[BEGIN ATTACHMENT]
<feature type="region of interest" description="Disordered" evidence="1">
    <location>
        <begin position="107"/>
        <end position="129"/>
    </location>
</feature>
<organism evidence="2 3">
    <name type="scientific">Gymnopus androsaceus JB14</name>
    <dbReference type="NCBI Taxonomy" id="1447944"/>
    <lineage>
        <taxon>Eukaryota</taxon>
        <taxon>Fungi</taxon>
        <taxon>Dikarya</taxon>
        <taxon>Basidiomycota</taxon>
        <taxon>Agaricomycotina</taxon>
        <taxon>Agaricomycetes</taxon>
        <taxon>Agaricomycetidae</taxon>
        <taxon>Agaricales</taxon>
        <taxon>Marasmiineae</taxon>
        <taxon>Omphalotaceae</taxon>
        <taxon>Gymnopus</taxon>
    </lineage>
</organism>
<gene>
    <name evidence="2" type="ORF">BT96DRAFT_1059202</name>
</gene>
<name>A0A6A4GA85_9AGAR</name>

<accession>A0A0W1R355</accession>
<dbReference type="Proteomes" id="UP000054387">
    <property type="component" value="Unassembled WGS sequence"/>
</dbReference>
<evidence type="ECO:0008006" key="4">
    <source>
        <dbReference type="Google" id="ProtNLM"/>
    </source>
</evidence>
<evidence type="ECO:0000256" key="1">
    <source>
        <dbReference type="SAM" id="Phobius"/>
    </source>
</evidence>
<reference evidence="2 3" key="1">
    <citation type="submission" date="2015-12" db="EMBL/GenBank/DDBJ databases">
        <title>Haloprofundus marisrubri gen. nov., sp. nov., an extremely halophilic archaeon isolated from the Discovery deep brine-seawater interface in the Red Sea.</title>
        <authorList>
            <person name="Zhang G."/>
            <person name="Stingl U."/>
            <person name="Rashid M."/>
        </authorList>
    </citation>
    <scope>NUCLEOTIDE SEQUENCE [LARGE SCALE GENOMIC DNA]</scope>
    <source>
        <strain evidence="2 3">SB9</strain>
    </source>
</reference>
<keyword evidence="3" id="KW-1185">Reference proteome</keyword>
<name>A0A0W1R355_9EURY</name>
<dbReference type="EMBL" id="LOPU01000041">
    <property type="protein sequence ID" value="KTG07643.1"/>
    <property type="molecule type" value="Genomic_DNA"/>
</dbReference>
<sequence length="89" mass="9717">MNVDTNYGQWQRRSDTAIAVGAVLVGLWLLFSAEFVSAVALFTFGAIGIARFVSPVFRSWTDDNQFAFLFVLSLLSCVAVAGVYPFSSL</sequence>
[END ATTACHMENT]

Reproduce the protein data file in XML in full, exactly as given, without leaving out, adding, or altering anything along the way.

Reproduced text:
<feature type="region of interest" description="Disordered" evidence="1">
    <location>
        <begin position="107"/>
        <end position="129"/>
    </location>
</feature>
<organism evidence="2 3">
    <name type="scientific">Gymnopus androsaceus JB14</name>
    <dbReference type="NCBI Taxonomy" id="1447944"/>
    <lineage>
        <taxon>Eukaryota</taxon>
        <taxon>Fungi</taxon>
        <taxon>Dikarya</taxon>
        <taxon>Basidiomycota</taxon>
        <taxon>Agaricomycotina</taxon>
        <taxon>Agaricomycetes</taxon>
        <taxon>Agaricomycetidae</taxon>
        <taxon>Agaricales</taxon>
        <taxon>Marasmiineae</taxon>
        <taxon>Omphalotaceae</taxon>
        <taxon>Gymnopus</taxon>
    </lineage>
</organism>
<gene>
    <name evidence="2" type="ORF">BT96DRAFT_1059202</name>
</gene>
<name>A0A6A4GA85_9AGAR</name>

<accession>A0A0W1R355</accession>
<dbReference type="Proteomes" id="UP000054387">
    <property type="component" value="Unassembled WGS sequence"/>
</dbReference>
<evidence type="ECO:0008006" key="4">
    <source>
        <dbReference type="Google" id="ProtNLM"/>
    </source>
</evidence>
<evidence type="ECO:0000256" key="1">
    <source>
        <dbReference type="SAM" id="Phobius"/>
    </source>
</evidence>
<reference evidence="2 3" key="1">
    <citation type="submission" date="2015-12" db="EMBL/GenBank/DDBJ databases">
        <title>Haloprofundus marisrubri gen. nov., sp. nov., an extremely halophilic archaeon isolated from the Discovery deep brine-seawater interface in the Red Sea.</title>
        <authorList>
            <person name="Zhang G."/>
            <person name="Stingl U."/>
            <person name="Rashid M."/>
        </authorList>
    </citation>
    <scope>NUCLEOTIDE SEQUENCE [LARGE SCALE GENOMIC DNA]</scope>
    <source>
        <strain evidence="2 3">SB9</strain>
    </source>
</reference>
<keyword evidence="3" id="KW-1185">Reference proteome</keyword>
<name>A0A0W1R355_9EURY</name>
<dbReference type="EMBL" id="LOPU01000041">
    <property type="protein sequence ID" value="KTG07643.1"/>
    <property type="molecule type" value="Genomic_DNA"/>
</dbReference>
<sequence length="89" mass="9717">MNVDTNYGQWQRRSDTAIAVGAVLVGLWLLFSAEFVSAVALFTFGAIGIARFVSPVFRSWTDDNQFAFLFVLSLLSCVAVAGVYPFSSL</sequence>